Violation of Federal Copyright Laws 

“102. Subject matter of copyright: In general

(a) Copyright protection subsists, in accordance with this title, in original works of authorship fixed in any tangible medium of expression, now known or later developed, from which they can be perceived, reproduced, or otherwise communicated, either directly or with the aid of a machine or device.” (https://www.copyright.gov/title17/92chap1.html).

“506. Criminal offenses

(a) Criminal Infringement.—

(1) In general.—Any person who willfully infringes a copyright shall be punished as provided under section 2319 of title 18…” (https://www.copyright.gov/title17/92chap5.html).

For detailed information, please see the website of the U.S. Copyright Office at www.copyright.gov.

Transcripts

The official academic record for each student is maintained in the Office of the Registrar.  A signed authorization from the student must be received before an official transcript can be released as required by law.  A student may submit a transcript request in person or through the web service found on the university’s web-site.  Transcripts are normally processed within five days upon receipt of the request.  A transcript cannot be released if the student has financial obligations to the university or other account holds.  This policy includes past due payments on financial aid.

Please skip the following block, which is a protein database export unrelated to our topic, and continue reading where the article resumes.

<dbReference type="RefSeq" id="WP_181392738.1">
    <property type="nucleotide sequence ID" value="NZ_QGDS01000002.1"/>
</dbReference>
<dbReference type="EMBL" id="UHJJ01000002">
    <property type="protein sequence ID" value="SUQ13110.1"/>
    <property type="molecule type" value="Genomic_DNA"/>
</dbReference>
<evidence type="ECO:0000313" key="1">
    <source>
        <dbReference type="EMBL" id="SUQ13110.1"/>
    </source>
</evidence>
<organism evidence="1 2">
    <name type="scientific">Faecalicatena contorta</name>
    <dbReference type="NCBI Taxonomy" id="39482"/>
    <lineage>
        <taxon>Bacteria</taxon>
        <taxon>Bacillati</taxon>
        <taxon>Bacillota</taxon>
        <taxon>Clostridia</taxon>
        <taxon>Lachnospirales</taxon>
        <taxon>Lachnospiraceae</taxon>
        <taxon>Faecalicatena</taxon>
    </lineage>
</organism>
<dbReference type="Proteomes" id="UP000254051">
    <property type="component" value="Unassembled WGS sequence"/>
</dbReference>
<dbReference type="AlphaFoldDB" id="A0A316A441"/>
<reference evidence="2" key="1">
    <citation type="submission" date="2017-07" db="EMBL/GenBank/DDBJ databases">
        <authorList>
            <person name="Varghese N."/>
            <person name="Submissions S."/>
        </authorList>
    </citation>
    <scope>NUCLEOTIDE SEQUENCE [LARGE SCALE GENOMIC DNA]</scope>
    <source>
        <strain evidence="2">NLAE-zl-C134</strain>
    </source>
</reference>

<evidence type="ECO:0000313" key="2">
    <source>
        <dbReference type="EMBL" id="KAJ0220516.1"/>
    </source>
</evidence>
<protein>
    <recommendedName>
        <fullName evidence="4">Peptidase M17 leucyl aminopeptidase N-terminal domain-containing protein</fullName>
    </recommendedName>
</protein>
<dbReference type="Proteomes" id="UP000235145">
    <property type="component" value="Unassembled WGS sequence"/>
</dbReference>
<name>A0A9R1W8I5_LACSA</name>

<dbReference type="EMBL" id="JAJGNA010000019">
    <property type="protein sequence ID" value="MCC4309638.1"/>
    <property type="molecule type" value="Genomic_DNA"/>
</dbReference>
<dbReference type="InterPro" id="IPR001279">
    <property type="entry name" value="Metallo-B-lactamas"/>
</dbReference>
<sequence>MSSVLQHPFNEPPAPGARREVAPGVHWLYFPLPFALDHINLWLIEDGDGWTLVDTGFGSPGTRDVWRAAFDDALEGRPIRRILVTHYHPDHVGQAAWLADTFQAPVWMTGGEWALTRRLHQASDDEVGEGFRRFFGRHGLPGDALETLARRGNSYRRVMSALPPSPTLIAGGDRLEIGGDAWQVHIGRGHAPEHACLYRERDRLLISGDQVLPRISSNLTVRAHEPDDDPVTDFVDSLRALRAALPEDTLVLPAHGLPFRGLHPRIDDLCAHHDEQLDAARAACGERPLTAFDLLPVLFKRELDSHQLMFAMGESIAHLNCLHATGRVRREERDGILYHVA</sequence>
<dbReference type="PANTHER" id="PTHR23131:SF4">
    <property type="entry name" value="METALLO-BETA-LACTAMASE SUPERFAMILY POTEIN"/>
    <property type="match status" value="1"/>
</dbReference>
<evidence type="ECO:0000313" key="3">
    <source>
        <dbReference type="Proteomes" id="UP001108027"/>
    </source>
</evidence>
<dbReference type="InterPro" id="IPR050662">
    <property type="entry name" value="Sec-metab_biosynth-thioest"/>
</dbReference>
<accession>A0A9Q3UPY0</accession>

To order a transcript, students should visit www.seu.edu/registrar/, click Transcript Request and follow the instructions shown. Students will need to provide full name including maiden if married, current mailing address, social security number, date of birth, name and complete address for recipient of transcript, number of copies requested, and if not automatically authorized, student’s signature and date. Current semester grades are posted approximately two weeks after final exams end. Make sure you get a transcript order number after clicking the submit button.  Check your email or fax machine for updates on your transcript request, as you may be sent an authorization form to sign and return to us.

Withdrawals

Withdrawal from a Course

Students may withdraw from a course without academic penalty by the Course Withdrawal Date (stated in the SEU Calendar).  The official date of withdrawal will be the date the Course Withdrawal Form is filed with the Office of the Registrar.  A grade of W will be recorded on the student’s record.  Students administratively withdrawn from a graduate course will receive a grade of W. Complete withdrawal from the University is not part of this policy.  Withdrawal forms are found in MySEU under Academics/Registrar.  Withdrawal forms must be submitted to the Office of the Registrar before the Course Withdrawal Deadline.  There is no tuition refund for a course withdrawal.

Withdrawal from the University